A jury trial involves highly complex issues of fact and law.  It involves highly skilled lawyers to present a case to a jury or a judge (in a bench trial) in order to secure a verdict.  No jury trial is ever alike and they are unpredictable.

VOIRE DIRE – This is jury selection where the attorneys select a jury.  The term “Jury Selection” can be a misnomer because the lawyers do not actually select a jury, but rather take certain members of the jury out of the pool.  This method of voire dire is called Peremptory Challenges.  This phase of trial is the most important part of a trial.

OPENING STATEMENTS – This phase of trial gives the lawyer an opportunity to begin the presentation of the case.  Juries will often make their decisions during opening statements.

DIRECT EXAMINATION – Lawyers can call witnesses to court on their side and can ask them questions to present their case to the jury through human testimony.  Within highly complicated legal rules and dynamics, the attorney may ask your witnesses questions.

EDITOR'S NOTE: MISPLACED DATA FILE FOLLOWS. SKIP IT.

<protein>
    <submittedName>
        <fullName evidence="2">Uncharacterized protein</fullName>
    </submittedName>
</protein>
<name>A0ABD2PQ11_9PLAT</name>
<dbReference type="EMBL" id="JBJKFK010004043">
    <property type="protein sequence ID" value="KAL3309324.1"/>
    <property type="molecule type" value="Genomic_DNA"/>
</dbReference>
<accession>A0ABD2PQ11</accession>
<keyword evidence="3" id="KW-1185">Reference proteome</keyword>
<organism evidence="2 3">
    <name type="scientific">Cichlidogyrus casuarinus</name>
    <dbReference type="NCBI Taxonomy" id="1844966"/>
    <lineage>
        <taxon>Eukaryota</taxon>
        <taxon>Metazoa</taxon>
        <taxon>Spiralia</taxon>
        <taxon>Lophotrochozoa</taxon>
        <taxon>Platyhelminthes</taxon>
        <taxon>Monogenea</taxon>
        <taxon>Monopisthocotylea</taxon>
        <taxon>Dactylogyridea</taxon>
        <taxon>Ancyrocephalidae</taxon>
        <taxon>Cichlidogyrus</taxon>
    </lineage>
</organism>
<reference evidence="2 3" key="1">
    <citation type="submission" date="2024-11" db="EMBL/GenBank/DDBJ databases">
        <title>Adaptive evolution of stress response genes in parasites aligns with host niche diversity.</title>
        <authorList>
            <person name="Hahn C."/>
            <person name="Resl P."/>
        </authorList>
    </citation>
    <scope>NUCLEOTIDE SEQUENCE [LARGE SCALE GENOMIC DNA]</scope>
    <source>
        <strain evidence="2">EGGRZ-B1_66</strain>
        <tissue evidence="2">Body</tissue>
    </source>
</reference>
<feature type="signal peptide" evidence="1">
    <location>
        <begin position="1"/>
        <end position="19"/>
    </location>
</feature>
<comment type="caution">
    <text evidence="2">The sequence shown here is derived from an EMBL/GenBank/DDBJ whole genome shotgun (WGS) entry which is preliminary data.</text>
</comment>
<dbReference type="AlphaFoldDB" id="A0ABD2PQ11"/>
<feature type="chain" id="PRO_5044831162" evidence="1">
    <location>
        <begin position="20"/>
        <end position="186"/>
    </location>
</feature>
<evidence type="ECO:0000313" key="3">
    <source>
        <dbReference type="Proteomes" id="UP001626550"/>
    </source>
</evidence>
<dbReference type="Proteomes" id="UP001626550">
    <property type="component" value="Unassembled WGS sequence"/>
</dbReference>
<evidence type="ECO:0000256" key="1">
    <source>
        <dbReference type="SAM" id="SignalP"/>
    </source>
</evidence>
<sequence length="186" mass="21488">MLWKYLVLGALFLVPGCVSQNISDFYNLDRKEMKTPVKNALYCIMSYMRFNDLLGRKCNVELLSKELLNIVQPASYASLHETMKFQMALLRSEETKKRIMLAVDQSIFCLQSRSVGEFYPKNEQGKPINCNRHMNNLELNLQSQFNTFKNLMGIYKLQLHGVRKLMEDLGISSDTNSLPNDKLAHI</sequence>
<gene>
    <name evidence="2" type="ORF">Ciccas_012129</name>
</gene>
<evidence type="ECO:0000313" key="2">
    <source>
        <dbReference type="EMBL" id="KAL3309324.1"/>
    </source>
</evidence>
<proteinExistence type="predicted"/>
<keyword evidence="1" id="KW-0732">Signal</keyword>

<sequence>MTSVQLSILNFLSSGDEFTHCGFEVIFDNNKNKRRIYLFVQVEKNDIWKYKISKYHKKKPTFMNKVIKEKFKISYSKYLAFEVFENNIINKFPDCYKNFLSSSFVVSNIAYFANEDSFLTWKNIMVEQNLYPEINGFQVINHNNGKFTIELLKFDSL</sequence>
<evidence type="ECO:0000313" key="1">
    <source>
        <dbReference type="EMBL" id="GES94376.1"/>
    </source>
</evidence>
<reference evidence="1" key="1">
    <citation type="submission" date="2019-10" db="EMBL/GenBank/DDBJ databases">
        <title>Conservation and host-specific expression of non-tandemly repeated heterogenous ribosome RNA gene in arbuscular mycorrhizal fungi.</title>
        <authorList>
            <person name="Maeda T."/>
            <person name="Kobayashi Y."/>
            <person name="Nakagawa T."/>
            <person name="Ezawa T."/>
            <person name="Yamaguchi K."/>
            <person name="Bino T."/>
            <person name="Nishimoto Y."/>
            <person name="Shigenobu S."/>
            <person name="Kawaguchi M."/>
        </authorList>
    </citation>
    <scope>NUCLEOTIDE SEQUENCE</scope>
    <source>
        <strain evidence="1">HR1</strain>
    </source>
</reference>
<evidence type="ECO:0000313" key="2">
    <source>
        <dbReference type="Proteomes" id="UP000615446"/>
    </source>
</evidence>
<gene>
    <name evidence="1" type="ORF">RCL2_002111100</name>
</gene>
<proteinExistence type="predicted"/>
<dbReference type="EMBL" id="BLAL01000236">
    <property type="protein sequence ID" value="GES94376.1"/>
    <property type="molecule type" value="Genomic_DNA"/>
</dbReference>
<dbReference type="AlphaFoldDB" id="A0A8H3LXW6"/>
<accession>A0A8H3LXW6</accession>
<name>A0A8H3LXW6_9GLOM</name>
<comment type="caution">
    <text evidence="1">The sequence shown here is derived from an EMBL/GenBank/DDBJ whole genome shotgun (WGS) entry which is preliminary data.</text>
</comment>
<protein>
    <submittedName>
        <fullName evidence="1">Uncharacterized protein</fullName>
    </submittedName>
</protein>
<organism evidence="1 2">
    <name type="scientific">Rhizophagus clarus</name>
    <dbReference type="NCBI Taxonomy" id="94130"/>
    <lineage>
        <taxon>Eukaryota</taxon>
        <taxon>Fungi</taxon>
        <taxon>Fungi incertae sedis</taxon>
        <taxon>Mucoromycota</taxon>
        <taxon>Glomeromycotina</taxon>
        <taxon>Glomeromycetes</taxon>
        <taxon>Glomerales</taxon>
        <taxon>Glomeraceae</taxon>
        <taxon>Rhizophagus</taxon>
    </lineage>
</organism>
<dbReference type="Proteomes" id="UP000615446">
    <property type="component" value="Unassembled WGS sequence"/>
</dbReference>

CROSS EXAMINATION – After the other side’s lawyer asks their witnesses questions, the opposing attorney now has a chance to ask questions to contradict their statements or simply to present the case through their own witnesses by asking them questions and holding them accountable to their own statements.

CLOSING STATEMENTS – The presentation of evidence is now complete, and the lawyer has a chance to finish the case with closing remarks.

JURY INSTRUCTIONS – The judge will read jury instructions to the jury and then the jury will make a decision within set parameters.

VERDICT – At the end of a jury trial, the jury will offer a verdict binding upon both the Plaintiff and the Defendant.

 

 

 

 

 

 

 

[Note:  DO NOT CONSTRUE ANY OF THE MATERIALS HEREIN, OR WITHIN THIS WEBSITE AS LEGAL ADVICE.  IT IS FOR INFORMATIONAL/MARKETING PURPOSES ONLY]